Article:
Volunteers Sought to Fit-Test N95 Masks

N95 respirator masks hang on racks in decontamination chamber.
N95 respirator masks hang on racks in decontamination chamber at UC Davis Health.

Quick Summary

  • UC Davis Health is assessing the integrity, performance of the respirator masks after they are decontaminated
  • The goal is to establish a backup supply in the face of high demand during the coronavirus pandemic
  • 2 more days of testing on the Davis campus, followed by 12 days on the Sacramento campus

The Sacramento region has been very fortunate, so far, in avoiding COVID-19 infection rates nearly as high as those that have hit other areas of the country and world.

Even so, UC Davis Health is determined to remain fully prepared should there be a rise in the number of infections from the new coronavirus, again threatening the health and safety of the community. This preparation includes using a well-established decontamination process to create an inventory of backup N95 respirator masks for clinical care teams and other employees.

None of the masks has been deployed, however, pending an assessment of their integrity and performance after decontamination. Volunteers, including students, are being sought for fit-testing on the Davis and Sacramento campuses. See below for information on how to sign up.

Vaporized hydrogen peroxide

UC Davis Health is decontaminating the masks with vaporized hydrogen peroxide, in a process used for years in other industries to sterilize other equipment.

Laboratory testing has validated the safety of the vaporizing method, demonstrating that N95s still met performance requirements even after being decontaminated 50 times. A Duke University study earlier this year confirmed the method and provided a protocol for health providers like UC Davis Health to further ensure safety.

UC Davis experts recently established a vaporizing chamber on the Sacramento campus, and the chamber at this time is processing about 300 masks a day. Eventually, the process could provide up to 1,000 safe, reusable respirators per day as emergency backups.

Woman wears N95 respirator that is connected via air tubing to a small electronic measuring device.
Elizabeth Ingham, safety officer with the School of Medicine, fit-tests a decontaminated N95 respirator, which is connected via tubing to a PortaCount fit-tester.

The testing

About 100 volunteers are needed to help confirm the N95s protective seals are not compromised by multiple uses and decontaminations. (Of course, the masks will be decontaminated again before being added to the backup supply.)

Note: Volunteers must be cleanshaven and makeup-free in order to ensure a proper seal for the masks.

Elizabeth Ingham, safety officer with the School of Medicine, Sacramento campus, described the testing: A volunteer puts on a mask that is connected via tubing to a PortaCount fit-tester, then performs a series of moving, breathing and talking exercises. At the same time, a nebulizer emits a mist of sodium chloride microparticles in saline solution (all completely nonhazardous) into the room, and the PortaCount monitors the concentration of those microparticles outside the mask (in the ambient air) and inside the mask (that is, the leakage), to produce a quantitative report on the mask’s fit on the face.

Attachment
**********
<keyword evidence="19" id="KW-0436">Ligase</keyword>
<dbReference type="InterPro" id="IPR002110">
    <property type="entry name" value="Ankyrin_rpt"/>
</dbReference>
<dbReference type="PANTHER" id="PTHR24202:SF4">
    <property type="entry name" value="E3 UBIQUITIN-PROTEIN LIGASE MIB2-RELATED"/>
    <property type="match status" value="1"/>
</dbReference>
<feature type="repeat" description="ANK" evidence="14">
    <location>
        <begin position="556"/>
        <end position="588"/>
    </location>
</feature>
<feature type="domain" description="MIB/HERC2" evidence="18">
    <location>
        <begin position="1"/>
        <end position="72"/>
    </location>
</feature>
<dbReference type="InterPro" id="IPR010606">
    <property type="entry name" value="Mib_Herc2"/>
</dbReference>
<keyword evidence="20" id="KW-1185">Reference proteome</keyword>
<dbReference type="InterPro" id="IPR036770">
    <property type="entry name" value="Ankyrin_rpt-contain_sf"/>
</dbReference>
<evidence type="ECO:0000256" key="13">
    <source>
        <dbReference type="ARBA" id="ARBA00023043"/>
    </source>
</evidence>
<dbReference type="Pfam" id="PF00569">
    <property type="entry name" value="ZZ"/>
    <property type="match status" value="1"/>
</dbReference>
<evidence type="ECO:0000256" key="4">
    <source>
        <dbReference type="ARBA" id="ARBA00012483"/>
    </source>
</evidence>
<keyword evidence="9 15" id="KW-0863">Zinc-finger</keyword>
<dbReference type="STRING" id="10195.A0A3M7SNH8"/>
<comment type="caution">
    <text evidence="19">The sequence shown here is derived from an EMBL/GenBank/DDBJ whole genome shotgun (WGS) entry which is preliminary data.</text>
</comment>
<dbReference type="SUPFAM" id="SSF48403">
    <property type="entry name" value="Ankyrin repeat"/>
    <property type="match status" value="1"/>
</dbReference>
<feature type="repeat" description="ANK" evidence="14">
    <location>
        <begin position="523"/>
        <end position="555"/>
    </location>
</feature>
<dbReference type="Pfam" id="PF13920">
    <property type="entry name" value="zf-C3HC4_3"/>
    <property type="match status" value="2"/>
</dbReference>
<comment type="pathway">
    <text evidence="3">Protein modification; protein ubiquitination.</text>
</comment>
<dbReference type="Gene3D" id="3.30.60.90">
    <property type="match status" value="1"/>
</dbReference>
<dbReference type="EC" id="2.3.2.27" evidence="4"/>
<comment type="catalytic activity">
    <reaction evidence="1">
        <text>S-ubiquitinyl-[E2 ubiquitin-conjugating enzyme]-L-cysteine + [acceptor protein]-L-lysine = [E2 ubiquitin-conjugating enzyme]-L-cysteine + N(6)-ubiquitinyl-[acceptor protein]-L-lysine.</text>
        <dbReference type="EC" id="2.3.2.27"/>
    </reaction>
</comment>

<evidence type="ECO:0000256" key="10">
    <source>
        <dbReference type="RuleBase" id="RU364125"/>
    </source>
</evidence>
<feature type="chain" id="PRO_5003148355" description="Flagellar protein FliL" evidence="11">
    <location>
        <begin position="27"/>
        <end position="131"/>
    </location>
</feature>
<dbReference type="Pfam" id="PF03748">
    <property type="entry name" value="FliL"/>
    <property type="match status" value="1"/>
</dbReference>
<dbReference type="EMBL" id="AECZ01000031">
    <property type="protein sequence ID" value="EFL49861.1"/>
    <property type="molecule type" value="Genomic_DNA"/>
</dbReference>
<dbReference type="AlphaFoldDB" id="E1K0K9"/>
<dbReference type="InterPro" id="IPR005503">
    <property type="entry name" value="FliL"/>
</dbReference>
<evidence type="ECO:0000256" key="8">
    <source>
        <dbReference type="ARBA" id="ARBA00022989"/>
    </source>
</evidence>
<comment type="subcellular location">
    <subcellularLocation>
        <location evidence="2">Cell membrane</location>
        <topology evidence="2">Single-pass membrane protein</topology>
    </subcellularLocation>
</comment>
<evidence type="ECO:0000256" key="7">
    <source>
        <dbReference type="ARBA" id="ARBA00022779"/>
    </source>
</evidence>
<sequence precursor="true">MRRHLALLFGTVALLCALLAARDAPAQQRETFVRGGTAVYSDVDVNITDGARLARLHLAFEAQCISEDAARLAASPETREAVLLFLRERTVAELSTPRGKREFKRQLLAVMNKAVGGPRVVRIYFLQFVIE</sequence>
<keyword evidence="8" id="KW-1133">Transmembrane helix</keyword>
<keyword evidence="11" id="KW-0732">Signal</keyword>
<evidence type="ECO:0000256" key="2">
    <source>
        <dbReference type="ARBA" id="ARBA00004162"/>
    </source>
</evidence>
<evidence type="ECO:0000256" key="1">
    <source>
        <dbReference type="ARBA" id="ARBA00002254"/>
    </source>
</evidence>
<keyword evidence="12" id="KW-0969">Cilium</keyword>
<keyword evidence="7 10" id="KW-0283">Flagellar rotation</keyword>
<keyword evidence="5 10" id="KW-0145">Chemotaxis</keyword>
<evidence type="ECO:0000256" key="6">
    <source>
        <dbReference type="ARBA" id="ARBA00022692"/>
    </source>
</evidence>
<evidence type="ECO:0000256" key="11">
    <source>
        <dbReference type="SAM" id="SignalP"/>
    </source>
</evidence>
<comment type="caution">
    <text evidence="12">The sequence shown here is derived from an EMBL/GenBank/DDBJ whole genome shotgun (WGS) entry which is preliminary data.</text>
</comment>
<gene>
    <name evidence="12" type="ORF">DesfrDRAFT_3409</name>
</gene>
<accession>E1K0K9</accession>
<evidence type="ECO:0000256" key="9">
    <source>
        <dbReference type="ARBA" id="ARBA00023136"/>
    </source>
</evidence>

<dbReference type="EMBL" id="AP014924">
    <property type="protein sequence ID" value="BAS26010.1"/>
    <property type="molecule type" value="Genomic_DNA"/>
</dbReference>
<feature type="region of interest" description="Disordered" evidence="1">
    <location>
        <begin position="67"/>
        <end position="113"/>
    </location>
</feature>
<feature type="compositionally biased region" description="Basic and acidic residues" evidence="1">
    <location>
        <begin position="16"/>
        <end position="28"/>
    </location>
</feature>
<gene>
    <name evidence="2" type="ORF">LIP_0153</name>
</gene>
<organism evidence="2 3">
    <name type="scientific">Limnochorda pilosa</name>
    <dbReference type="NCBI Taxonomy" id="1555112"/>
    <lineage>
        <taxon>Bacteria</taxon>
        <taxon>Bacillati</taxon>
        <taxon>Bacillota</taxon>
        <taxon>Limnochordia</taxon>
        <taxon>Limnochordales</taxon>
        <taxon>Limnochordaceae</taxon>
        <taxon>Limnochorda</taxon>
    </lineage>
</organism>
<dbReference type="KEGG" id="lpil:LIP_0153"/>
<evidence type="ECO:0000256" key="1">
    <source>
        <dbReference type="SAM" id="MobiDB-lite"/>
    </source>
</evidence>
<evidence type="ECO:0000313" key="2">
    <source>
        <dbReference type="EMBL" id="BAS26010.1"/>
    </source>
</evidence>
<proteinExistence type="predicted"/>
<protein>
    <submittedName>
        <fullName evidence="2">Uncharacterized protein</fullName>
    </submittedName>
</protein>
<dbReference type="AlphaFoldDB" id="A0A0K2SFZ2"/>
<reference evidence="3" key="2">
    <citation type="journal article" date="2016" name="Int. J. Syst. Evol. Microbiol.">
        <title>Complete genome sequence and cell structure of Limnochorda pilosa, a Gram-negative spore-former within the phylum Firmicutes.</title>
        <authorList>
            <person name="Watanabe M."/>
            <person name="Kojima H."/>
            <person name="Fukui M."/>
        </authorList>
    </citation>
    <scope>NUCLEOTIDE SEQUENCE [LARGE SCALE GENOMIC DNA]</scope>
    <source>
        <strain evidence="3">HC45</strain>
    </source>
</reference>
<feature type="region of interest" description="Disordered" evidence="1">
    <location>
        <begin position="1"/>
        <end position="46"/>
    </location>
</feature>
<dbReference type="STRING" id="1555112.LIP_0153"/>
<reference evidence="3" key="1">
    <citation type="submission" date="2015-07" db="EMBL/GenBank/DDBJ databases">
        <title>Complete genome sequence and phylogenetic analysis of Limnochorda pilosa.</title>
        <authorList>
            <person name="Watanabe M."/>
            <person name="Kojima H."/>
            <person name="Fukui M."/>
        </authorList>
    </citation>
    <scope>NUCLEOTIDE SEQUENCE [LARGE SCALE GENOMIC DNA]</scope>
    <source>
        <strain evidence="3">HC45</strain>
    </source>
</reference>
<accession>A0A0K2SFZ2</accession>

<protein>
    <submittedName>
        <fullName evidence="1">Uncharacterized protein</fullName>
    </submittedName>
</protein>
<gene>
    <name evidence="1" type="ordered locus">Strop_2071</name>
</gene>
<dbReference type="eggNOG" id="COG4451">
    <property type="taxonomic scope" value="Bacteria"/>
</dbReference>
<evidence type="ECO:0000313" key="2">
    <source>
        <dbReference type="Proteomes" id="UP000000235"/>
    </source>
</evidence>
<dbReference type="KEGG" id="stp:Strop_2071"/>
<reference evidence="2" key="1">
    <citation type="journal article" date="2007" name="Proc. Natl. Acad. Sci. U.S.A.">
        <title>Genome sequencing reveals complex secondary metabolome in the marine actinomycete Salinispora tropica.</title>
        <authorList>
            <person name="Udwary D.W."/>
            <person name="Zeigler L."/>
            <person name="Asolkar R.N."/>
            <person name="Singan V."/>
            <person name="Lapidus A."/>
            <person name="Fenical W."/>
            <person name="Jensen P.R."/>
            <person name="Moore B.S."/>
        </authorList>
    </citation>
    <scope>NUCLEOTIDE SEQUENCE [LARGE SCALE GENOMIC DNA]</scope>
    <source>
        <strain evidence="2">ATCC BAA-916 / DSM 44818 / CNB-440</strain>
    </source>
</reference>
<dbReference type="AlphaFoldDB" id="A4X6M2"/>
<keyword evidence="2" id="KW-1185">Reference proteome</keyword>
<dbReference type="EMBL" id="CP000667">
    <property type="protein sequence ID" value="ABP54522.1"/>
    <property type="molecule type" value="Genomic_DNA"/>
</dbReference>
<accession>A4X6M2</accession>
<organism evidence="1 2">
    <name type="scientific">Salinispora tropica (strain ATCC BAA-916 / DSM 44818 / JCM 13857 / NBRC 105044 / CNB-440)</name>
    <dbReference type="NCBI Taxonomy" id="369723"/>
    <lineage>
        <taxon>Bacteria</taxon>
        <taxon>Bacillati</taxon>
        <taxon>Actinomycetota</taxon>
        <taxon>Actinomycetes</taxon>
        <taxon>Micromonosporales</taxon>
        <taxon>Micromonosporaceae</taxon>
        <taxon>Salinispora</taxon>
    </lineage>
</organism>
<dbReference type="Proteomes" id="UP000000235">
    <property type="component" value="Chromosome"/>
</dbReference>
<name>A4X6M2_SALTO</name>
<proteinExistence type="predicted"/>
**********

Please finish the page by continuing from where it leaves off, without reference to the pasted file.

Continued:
“This system provides a very fast, easy and OSHA-compliant fit-test method, so that we can validate that the functional integrity of the masks we've decontaminated via the VHP [vaporized hydrogen peroxide] sterilization method is maintained,” Ingham said.

Signing up

The testing has been divided into two-hour blocks, during which time each volunteer would be asked to complete approximately 15 quantitative fit tests.

The schedule started this week with four days on the Davis campus, through Friday (May 29). There is one time slot each day: 8-10 a.m.

After that, the testing moves to the Sacramento campus for 12 days, Tuesday through Friday for three weeks:

  • Tuesdays, Wednesdays and Thursdays, June 2-4, 9-11 and 16-18 — Four time slots available each day, 8-10 a.m., 10:15 a.m.-12:15 p.m., 12:45-2:45 p.m. and 3-5 p.m.
  • Fridays, June 5, 12 and 19 — Two time slots are available each day, 8-10 a.m. and 10:15 a.m.-12:15 p.m.

Use this Doodle poll to indicate when you can volunteer. The form asks only for your name, but organizers ask volunteers to also include email address.

To maintain physical distancing, only two volunteers per two-hour slot will be scheduled for the fit-testing.

For more information, contact safety officer Ingham by email.

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Media Resources

Dateline Staff, 530-752-6556, dateline@ucdavis.edu

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